Even in the absence of a specific “formula for Coke” type of trade secret, an employee who has gained substantial knowledge of the employer’s trade secrets during employment and who goes to work for a competing company to perform the same or closely related tasks and duties may be enjoined from employment by a Court because of the “inevitability” that he or she will use the former employer’s trade secrets. iv

What separates a company trade secret from an employee’s general skill, knowledge and experience? The answer depends on the efforts of the company to protect the information, the state of the art, and the custom of the industry, and the skill level of the employee. That is because a trade secret, unlike other forms of intellectual property such as patents, copyrights, and trademarks which are objectively defined, depends on the circumstances in which it is learned and the duty that arises from those circumstances.v

A well written confidentiality agreement puts the employee on notice that there is information that is considered confidential and both creates and proves the existence of a duty in the employee who signs it.

However, a confidentiality agreement cannot make a trade secret out of something that is generally known and, for the most part, courts will not restrain competition for alleged, but unproven, trade

  1. Employers: Do Vigilantly Identify and Protect Company Trade Secrets

It is not enough – repeat, not enough – for a company to assert that it has trade secrets and then assume that the burden is on the employee to prove that it does not.vii A company wishing to rely upon trade secret protection must do three things in an ongoing, affirmative fashion.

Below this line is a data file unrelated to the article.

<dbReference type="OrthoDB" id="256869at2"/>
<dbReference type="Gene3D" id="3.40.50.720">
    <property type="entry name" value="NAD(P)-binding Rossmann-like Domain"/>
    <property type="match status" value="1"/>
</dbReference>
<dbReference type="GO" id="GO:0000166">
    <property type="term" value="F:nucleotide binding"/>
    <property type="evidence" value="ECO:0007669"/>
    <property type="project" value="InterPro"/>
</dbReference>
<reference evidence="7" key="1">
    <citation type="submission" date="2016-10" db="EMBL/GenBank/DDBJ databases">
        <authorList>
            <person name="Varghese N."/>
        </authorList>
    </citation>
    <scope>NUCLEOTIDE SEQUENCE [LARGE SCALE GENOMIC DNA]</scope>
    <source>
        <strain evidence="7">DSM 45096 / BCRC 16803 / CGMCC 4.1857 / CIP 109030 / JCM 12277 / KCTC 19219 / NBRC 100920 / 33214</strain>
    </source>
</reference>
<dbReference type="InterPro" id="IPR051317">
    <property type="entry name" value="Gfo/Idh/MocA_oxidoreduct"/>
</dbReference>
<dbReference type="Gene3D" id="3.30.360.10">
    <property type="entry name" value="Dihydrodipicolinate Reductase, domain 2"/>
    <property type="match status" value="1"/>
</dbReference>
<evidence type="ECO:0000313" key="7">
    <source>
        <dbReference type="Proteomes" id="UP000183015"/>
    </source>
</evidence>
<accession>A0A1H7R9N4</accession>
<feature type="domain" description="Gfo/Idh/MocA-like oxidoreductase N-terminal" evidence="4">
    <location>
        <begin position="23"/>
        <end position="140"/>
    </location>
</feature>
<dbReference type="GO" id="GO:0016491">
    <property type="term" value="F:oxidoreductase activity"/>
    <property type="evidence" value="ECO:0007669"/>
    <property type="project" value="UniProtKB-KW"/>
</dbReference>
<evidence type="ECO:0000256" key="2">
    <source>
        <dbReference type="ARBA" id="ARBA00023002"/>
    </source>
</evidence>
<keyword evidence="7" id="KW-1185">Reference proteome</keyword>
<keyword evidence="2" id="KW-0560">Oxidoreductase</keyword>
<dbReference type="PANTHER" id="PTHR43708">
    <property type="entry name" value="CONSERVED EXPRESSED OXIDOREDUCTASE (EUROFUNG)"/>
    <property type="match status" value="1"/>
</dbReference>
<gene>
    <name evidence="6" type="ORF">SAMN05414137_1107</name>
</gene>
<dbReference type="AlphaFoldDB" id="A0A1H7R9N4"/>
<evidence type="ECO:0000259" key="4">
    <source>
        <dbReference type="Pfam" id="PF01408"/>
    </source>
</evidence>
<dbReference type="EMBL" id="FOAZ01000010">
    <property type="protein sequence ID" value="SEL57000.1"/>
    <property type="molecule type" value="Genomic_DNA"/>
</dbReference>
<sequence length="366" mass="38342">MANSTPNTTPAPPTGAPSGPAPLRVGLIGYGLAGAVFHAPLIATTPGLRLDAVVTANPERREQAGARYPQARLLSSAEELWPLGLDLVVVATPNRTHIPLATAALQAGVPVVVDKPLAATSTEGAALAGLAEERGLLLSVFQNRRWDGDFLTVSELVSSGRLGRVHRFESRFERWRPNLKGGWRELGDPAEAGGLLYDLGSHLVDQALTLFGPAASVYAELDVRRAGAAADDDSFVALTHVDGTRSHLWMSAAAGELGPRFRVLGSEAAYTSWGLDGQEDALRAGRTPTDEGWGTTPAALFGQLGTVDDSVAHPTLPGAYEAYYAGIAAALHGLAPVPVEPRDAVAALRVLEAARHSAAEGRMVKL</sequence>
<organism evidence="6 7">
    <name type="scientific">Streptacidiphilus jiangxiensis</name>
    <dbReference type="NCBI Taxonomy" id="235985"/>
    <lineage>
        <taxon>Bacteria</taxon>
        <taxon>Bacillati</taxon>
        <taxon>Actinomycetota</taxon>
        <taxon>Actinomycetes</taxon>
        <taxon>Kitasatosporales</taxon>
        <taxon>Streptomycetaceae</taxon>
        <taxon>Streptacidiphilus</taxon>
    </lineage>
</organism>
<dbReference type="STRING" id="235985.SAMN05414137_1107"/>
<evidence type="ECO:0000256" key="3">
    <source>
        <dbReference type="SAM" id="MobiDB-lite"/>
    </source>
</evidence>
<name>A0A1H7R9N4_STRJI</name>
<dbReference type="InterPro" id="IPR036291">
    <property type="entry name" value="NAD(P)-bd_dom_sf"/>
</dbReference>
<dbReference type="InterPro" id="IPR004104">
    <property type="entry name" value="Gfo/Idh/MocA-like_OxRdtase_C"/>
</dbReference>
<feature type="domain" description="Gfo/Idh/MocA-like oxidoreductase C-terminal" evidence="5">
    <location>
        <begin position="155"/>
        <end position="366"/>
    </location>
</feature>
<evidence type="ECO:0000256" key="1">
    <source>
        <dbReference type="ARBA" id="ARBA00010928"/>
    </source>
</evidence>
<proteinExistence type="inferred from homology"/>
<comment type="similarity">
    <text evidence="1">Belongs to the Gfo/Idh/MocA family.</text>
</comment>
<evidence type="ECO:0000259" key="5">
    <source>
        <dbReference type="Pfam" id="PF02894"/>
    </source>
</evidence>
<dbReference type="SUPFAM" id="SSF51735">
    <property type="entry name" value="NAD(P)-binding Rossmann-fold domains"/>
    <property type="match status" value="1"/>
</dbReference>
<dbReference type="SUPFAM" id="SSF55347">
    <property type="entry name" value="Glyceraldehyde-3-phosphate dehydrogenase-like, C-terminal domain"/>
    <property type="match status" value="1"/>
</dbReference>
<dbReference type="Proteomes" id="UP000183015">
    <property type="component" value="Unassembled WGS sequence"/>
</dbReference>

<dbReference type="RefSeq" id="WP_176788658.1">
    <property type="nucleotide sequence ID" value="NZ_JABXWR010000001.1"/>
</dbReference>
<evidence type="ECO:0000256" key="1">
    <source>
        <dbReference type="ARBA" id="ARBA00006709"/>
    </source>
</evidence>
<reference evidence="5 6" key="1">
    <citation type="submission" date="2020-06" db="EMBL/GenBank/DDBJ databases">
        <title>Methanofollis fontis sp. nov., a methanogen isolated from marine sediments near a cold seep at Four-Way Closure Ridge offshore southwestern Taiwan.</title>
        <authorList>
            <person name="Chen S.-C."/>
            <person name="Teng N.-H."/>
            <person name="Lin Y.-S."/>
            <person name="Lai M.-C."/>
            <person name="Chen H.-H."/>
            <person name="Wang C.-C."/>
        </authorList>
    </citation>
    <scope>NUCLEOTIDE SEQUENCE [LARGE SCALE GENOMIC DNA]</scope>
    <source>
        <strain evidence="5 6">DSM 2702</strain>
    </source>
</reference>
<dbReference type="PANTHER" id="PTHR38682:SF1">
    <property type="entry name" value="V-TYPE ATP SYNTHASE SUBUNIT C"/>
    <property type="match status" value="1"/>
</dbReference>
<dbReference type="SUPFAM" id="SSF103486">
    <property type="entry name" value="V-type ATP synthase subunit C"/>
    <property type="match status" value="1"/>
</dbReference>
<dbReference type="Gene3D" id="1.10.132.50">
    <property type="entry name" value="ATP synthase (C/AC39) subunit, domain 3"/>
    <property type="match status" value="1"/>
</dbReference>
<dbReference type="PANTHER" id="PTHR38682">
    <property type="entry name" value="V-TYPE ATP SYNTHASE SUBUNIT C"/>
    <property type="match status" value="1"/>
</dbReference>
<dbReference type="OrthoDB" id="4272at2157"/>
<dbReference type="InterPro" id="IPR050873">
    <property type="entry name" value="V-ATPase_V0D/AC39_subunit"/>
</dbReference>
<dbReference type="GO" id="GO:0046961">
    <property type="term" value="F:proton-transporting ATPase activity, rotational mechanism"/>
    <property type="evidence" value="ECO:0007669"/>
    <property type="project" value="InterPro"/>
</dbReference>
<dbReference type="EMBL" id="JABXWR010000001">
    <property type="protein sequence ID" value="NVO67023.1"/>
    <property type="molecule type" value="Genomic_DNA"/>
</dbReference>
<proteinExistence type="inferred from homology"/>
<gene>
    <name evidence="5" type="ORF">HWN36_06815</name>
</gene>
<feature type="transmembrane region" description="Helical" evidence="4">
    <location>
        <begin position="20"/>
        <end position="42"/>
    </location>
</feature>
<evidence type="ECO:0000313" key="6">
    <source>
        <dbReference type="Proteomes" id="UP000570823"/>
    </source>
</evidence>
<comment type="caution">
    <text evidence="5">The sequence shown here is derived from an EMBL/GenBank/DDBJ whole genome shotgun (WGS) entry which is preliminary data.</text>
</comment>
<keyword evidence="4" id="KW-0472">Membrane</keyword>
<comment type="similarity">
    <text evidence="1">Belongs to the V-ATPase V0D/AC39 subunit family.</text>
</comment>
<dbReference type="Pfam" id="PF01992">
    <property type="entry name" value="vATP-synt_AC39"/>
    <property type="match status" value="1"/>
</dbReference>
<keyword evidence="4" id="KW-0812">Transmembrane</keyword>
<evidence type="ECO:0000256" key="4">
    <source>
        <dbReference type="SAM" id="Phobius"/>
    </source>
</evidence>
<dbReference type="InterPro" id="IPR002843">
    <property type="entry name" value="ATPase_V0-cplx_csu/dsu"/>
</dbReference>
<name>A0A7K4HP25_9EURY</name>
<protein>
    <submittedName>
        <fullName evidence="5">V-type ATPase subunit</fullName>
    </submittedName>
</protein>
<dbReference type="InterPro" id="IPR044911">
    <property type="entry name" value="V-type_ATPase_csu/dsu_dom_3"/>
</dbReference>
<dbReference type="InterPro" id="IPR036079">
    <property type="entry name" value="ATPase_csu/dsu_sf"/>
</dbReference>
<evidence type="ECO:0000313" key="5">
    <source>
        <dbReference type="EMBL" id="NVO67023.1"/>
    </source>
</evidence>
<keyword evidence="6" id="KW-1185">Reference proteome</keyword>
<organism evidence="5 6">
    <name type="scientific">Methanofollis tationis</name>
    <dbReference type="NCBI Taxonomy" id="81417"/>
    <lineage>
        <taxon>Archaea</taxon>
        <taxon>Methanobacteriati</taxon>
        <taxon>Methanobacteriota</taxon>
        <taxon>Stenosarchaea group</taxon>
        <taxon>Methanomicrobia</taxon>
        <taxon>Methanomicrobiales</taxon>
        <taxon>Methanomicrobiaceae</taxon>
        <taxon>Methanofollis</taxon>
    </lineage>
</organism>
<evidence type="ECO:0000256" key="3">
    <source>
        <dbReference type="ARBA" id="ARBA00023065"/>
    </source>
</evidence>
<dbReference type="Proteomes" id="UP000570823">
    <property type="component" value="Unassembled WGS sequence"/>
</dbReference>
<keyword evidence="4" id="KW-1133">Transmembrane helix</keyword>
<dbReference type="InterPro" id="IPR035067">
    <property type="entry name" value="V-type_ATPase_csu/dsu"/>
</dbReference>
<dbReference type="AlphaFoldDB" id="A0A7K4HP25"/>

First, the company must be aware of what information it considers a trade secret. Before the company can enforce a trade secret the company must identify it. Any company will have a very hard time convincing a Court that it is irreparably harmed by the potential use of some general, internal information if the company cannot point out to the Court what is secret and how it provides a business advantage.viii

Second, the company has to keep the information secret. Trade secret protection is lost when the information is disclosed without restrictions.

There are several ways that companies inadvertently disclose their trade secrets and forego protection. For example, describing a trade secret in a patent application will destroy the trade secret when the application is published and applications are now published whether or not you ever get a patent.

Any type of printed disclosure not subject to confidentiality agreements such as business plans, white papers, and poster sessions at conferences may also destroy your patent rights, a topic beyond the scope of this article but one that is separately worth a discussion with counsel so that you understand the potential consequences of public statements and actions.